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Retro: The 8-bit computer that spawned the phone in your pocket

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 PDP-11 running Unix 23rd April 2014

The origins of the phone in your pocket are probably older than you think. Running Android or an iPhone? Well, that operating system is based on Unix which was created in the early 1970s. Running Windows Phone? That is based on Windows NT from the early 1990s, which in turn was largely inspired by another 1970s operating system, VMS. Have a new BlackBerry? Well, that's based on QNX from 1980s.

But one thing that links almost all modern smartphones is the processor - almost every one sold runs on some sort of core licensed from the British company ARM.

But the story of ARM begins with something familiar to anyone who grew up in Britain during the 1980s  - the BBC Micro. This 8-bit microcomputer was developed in conjunction with the BBC by Acorn. At first glance it seems to have little in common with those tiny computers we carry in our pockets with just 32Kb of RAM and a 2MHz processor.. after all, even the most basic smartphone has a processor that runs hundreds of times quicker and with 32 times the memory. But there was more to the BBC Micro than that.

 BBC Micro Conceived one third of a century ago, this humble machine could support a second processor, had a built in analogue to digital converter, optional networking and speech synthesis, a whole host of interface ports, possibly the best audio of any machine at the time and high-resolution graphics. With the optional Teletext adapter the BBC could download news, information and even programs over a TV signal, and with a Prestel adapter it could access information over the phone line. The BBC Micro was designed from the outset to communicate with other devices and to be flexible and expandable.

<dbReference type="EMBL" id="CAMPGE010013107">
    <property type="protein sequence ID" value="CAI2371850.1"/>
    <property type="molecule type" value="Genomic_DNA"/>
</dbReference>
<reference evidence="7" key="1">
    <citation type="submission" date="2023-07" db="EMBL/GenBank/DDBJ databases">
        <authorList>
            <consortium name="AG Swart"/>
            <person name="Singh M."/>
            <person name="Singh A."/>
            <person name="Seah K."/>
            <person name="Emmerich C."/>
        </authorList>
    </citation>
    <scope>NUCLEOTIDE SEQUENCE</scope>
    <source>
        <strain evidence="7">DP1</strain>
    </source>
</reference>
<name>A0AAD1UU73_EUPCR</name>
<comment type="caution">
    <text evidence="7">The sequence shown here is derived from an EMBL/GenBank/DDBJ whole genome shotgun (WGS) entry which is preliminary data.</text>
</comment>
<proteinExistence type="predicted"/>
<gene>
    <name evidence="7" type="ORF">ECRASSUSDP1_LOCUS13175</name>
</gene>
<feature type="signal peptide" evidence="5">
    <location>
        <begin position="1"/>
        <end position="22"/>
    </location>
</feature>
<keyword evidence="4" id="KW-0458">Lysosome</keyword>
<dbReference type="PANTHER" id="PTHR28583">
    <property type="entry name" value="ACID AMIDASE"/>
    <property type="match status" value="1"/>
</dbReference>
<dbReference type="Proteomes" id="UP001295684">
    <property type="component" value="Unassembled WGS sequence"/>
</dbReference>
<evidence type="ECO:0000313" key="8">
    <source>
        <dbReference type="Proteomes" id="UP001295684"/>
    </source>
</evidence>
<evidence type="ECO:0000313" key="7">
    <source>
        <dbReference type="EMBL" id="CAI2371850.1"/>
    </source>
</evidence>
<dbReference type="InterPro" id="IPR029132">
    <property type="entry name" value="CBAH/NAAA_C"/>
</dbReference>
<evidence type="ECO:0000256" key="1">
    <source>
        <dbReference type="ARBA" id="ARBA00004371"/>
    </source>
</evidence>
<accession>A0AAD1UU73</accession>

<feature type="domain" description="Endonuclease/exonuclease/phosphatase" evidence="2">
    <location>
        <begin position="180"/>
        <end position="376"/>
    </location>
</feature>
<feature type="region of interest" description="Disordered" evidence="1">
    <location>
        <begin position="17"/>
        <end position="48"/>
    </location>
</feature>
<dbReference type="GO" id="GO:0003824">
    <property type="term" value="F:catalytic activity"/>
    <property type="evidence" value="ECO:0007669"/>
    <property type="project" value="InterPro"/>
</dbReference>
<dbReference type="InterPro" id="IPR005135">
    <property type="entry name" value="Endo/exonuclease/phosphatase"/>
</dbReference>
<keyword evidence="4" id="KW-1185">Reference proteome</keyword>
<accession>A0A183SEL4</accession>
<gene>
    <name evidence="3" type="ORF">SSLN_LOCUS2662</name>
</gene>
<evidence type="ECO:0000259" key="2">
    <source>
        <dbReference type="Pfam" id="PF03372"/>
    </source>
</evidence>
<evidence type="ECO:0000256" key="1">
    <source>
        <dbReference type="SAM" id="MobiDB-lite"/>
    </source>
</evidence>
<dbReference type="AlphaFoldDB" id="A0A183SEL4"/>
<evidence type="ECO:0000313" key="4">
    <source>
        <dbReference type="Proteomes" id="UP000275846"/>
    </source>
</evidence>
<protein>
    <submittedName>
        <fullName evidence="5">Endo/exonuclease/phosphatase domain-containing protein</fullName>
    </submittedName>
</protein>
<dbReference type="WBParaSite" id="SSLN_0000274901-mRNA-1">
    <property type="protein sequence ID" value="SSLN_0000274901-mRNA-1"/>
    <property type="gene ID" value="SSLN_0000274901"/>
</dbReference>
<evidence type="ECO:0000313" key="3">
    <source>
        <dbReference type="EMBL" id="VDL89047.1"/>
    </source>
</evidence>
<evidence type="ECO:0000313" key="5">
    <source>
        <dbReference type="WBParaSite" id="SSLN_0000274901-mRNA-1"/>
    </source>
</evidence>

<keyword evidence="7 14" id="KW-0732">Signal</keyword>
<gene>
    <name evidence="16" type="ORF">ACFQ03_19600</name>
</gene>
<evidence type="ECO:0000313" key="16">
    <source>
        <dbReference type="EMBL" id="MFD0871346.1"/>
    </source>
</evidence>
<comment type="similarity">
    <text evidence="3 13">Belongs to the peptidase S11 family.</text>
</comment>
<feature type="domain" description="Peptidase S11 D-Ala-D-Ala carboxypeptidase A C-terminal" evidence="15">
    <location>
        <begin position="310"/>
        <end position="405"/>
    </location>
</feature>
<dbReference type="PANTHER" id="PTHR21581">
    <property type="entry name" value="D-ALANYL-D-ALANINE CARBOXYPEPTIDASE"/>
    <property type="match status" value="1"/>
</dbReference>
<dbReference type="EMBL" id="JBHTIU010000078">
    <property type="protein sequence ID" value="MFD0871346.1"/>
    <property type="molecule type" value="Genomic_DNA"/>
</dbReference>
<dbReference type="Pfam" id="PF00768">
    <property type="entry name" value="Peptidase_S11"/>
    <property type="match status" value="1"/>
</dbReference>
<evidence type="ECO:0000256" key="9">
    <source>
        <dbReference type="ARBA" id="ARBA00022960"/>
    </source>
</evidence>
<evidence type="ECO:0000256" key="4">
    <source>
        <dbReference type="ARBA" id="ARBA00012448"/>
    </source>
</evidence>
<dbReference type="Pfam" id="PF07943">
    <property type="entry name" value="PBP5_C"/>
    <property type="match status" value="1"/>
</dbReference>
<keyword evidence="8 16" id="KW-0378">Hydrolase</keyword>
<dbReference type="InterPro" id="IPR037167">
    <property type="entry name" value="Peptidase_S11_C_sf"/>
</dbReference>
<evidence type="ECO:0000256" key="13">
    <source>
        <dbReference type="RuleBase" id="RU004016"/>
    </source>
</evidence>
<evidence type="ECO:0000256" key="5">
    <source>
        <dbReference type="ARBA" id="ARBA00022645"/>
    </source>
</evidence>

But the key thing about the BBC Micro was that it was fast. Really fast. Some of this was down to the highly optimised version of BASIC that programs could use, but mostly it was down to the processor itself. Although clocked at a modest 2MHz, the 6502 processor was significantly speedier than the rival Z80, due mostly to the simple design of the onboard logic which meant that it was relatively primitive but also very quick.

 Acorn Archimedes In turn, the simplicity and speed of the 6502 inspired Acorn to develop their own processor, the 32-bit ARM which appeared in Acorn's Archimedes computers in the late 1980s. The Archimedes range used and evolved many of the same features pioneered in the BBC, but the processor was a huge leap forward.

Clocked initially at just 8MHz, the ARM processor's simple internal RISC design was both very fast and relatively cheap to make, which met Acorn's requirements for a home computer. But almost coincidentally, this also made the processor very small and power efficient.

ARM eventually spun off from Acorn and began to licence the processor cores to other manufacturers. Although the take-up was initially quite slow, the growth of PDAs and later smartphones from the late 1990s onwards really expanded the use of the ARM processor enormously, and it is now the most commonly used type of CPU in the world.

So, next time someone shows you their snazzy new smartphone, instead of just being jealous you can simply point out that it is based on 1970s and 1980s technology instead..

Image sources: [1] [2] [3]

Data sources: [1] [2] [3]

BBC Micro (Model B) at a glance




Econet (optional)


640 x 256 pixels, 2 colours (Mode 0)

160 x 256 pixels, 8 colours (Mode 2)

40 x 25 characters, 8 colours (Mode 7)


Home computer

410 x 345 x 65mm / 3.7 kilograms



External storage:

Casette, optional floppy disk


8-bit 6502 @ 2MHz








Acorn MOS

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